[R6299] Let’s Put It All Together!: Pedagogical Fluency in the Middle East Studies Classroom after 2020

Created by Victoria Hightower
Wednesday, 12/01/21 2:00 pm


Even before the outbreak of Covid, many scholars of Middle East Studies questioned their role in the classroom. Since the 1970s, our field has been self-consciously reflective and a 2017 Maydan survey of Middle East Scholars reveals a growing recognition of cultural and political plurality than just a generation earlier. The recent investment in Middle East Studies pedagogy provides instructors with a growing body of important literature that not only focuses on the content, but also on the form, narratives, and structures of the field. The Middle East Studies Pedagogy Initiative and Omnia El Shakry’s recently edited work on Understanding and Teaching the Middle East are two great examples.

The rise of powerful liberal and conservative social movements around the world has brought, once again, into focus the questions of equity, representation, and the power of narratives. As scholars, we generally realize that there is always more to be incorporated, new ideas to be assimilated, and new perspectives to be explored. Yet as our field becomes more attuned to how we teach the Middle East, the shift to online, hybrid, and hyflex modes of instruction forced every scholar who teaches to reconsider our teaching styles, delivery styles, content, and the legal landscape in which we find ourselves. We also need to consider the intended and unintended consequences of this shift.

This panel will explore methods and purposes of moving classes between face-to-face and online from pedagogical, technological, practical, and theoretical perspectives. It aims to engage the audience in a workshop format, bringing the audience in to brainstorm the answers to the following questions:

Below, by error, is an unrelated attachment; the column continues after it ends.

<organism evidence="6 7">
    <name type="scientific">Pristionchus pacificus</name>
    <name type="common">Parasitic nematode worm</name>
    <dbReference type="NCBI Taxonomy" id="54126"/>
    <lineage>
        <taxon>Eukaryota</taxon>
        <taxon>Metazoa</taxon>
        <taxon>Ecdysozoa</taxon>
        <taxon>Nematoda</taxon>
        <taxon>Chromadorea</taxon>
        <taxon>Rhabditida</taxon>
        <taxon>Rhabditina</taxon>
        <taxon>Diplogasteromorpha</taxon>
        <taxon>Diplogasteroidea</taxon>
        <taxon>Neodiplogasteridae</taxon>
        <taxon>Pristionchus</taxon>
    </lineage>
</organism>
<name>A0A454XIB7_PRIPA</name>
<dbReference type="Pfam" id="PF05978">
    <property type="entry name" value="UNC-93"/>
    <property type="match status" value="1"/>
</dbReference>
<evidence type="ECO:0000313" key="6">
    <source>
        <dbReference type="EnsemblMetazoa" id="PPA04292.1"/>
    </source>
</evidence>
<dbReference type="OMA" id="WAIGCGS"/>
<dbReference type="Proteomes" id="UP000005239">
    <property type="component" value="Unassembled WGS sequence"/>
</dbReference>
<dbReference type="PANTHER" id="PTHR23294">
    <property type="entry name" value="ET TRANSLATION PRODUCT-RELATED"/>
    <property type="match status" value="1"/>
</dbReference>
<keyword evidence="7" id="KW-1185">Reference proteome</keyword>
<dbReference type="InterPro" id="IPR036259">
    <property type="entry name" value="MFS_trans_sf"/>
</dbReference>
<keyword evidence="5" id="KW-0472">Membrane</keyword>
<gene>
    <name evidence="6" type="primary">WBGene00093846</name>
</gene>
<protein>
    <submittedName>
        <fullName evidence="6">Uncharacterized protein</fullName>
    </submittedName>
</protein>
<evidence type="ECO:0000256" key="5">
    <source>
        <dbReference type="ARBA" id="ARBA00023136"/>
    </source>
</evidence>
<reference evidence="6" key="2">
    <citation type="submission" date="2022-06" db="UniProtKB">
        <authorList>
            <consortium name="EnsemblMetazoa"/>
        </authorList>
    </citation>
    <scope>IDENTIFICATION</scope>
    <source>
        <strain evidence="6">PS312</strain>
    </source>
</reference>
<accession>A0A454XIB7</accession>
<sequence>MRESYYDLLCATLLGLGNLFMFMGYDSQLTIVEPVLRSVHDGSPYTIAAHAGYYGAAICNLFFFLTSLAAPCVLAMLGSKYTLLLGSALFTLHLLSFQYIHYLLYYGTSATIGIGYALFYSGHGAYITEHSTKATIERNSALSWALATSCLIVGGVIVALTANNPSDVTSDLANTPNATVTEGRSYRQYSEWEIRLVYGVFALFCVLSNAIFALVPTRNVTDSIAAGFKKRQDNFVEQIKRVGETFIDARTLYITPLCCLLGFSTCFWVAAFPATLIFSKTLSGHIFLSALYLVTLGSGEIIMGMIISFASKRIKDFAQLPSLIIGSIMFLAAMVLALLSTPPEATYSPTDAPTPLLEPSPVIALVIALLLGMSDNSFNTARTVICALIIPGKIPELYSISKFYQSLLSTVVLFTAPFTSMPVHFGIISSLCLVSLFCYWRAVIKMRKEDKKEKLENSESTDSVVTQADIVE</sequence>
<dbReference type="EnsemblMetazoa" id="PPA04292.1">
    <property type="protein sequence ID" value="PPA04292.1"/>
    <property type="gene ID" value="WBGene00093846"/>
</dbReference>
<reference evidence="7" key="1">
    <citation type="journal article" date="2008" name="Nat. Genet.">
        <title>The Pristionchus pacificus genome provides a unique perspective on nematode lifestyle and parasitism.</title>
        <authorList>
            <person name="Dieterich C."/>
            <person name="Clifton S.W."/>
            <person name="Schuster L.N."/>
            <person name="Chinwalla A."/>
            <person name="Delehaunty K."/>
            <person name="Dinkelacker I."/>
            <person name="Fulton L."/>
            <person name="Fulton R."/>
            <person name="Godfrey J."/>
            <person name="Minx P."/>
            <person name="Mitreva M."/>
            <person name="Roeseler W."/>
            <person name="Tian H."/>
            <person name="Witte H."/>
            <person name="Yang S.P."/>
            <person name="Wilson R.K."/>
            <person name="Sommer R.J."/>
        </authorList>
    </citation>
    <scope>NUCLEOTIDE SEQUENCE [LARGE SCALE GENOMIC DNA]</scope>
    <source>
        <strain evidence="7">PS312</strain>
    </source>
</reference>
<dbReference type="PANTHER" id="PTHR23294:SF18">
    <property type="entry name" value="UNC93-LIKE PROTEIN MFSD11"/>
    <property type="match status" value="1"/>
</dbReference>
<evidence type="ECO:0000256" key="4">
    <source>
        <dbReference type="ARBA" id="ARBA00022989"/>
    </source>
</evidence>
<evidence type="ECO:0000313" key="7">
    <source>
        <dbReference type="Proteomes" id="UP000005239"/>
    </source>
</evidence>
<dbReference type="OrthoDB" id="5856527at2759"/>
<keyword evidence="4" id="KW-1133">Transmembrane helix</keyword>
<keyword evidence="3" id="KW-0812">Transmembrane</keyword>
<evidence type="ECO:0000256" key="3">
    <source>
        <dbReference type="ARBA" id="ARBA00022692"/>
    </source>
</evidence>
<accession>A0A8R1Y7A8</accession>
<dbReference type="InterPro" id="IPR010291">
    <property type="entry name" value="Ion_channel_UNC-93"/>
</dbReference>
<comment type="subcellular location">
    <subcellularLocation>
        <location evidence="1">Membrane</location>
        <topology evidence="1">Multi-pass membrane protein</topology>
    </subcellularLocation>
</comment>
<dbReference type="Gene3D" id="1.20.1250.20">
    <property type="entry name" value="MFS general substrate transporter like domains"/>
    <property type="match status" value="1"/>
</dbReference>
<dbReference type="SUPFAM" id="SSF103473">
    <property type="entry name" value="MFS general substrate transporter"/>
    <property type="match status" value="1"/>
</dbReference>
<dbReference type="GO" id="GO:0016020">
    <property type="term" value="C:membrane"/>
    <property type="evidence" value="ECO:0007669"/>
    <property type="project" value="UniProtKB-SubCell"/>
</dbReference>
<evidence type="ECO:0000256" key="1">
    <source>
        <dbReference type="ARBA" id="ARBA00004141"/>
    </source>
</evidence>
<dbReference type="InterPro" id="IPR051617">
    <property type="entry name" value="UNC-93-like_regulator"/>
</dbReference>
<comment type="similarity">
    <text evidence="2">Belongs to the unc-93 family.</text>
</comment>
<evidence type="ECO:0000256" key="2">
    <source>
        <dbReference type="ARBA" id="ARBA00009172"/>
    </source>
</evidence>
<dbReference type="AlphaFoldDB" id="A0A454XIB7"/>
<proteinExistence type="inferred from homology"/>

1)What was your instructional mode? (How) Did you shift online in Spring 2020 and then (how) did you cope with the modes that proliferated in the subsequent semesters?
2)What were the constraints and opportunities you identified?
3)What worked for engagement? What did not?
4)How did you incorporate new ideas or perspectives into your classroom for upper and lower division courses? (How) did it change graduate instruction?
5)How can we mobilize our experiences in the earlier moments of crisis to help us find ways through our current challenges to make the classroom more inclusive and representative while avoiding Orientalist tendencies and countering the stereotypes our students bring with them into the classroom?

This roundtable is submitted with the sponsorship of Committee for Undergraduate Middle East Studies (CUMES).


Organized under the auspices of the Committee for Undergraduate Middle East Studies (CUMES)


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Sean Foley

(Middle Tennessee State University)
Dr. Sean Foley is a Professor of History at Middle Tennessee State University (USA). He specializes in the Middle East and religious and political trends in the broader Islamic world. Previously, he taught at Georgetown University, where he earned an...
Panel Participating Role(s): Presenter;

Victoria Hightower

(University of North Georgia)
Victoria Penziner Hightower is an Associate Professor of History at the University of North Georgia in Dahlonega, GA. She holds two Master's degrees in History (Florida State University, 2004) and in Near Eastern Studies (University of Arizona, 2006)...
Panel Participating Role(s): Organizer; Presenter;

Kristi N. Barnwell

(University of Illinois at Springfield)
Dr. Barnwell received her Ph.D. in history from The University of Texas at Austin in 2011. She is an Associate Professor of history at The University of Illinois, Springfield where she teaches courses in history methods and history of the Modern Middle...
Panel Participating Role(s): Presenter;

Farah Al-Nakib

(Cal Poly)
Farah Al-Nakib is Assistant Professor of History at California Polytechnic State University in San Luis Obispo. Until 2018, she was Associate Professor of History and Director of the Center for Gulf Studies at the American University of Kuwait. Al-Nakib...
Panel Participating Role(s): Presenter;

Pheroze Unwalla

(University of British Columbia)
Panel Participating Role(s): Presenter;

James Worrall

(University of Leeds)
Dr James Worrall, is Associate Professor in International Relations and Middle East Studies, in the School of Politics and International Studies at the University of Leeds, UK. His research interests lie in the broad fields of Comparative Politics,...
Panel Participating Role(s): Presenter;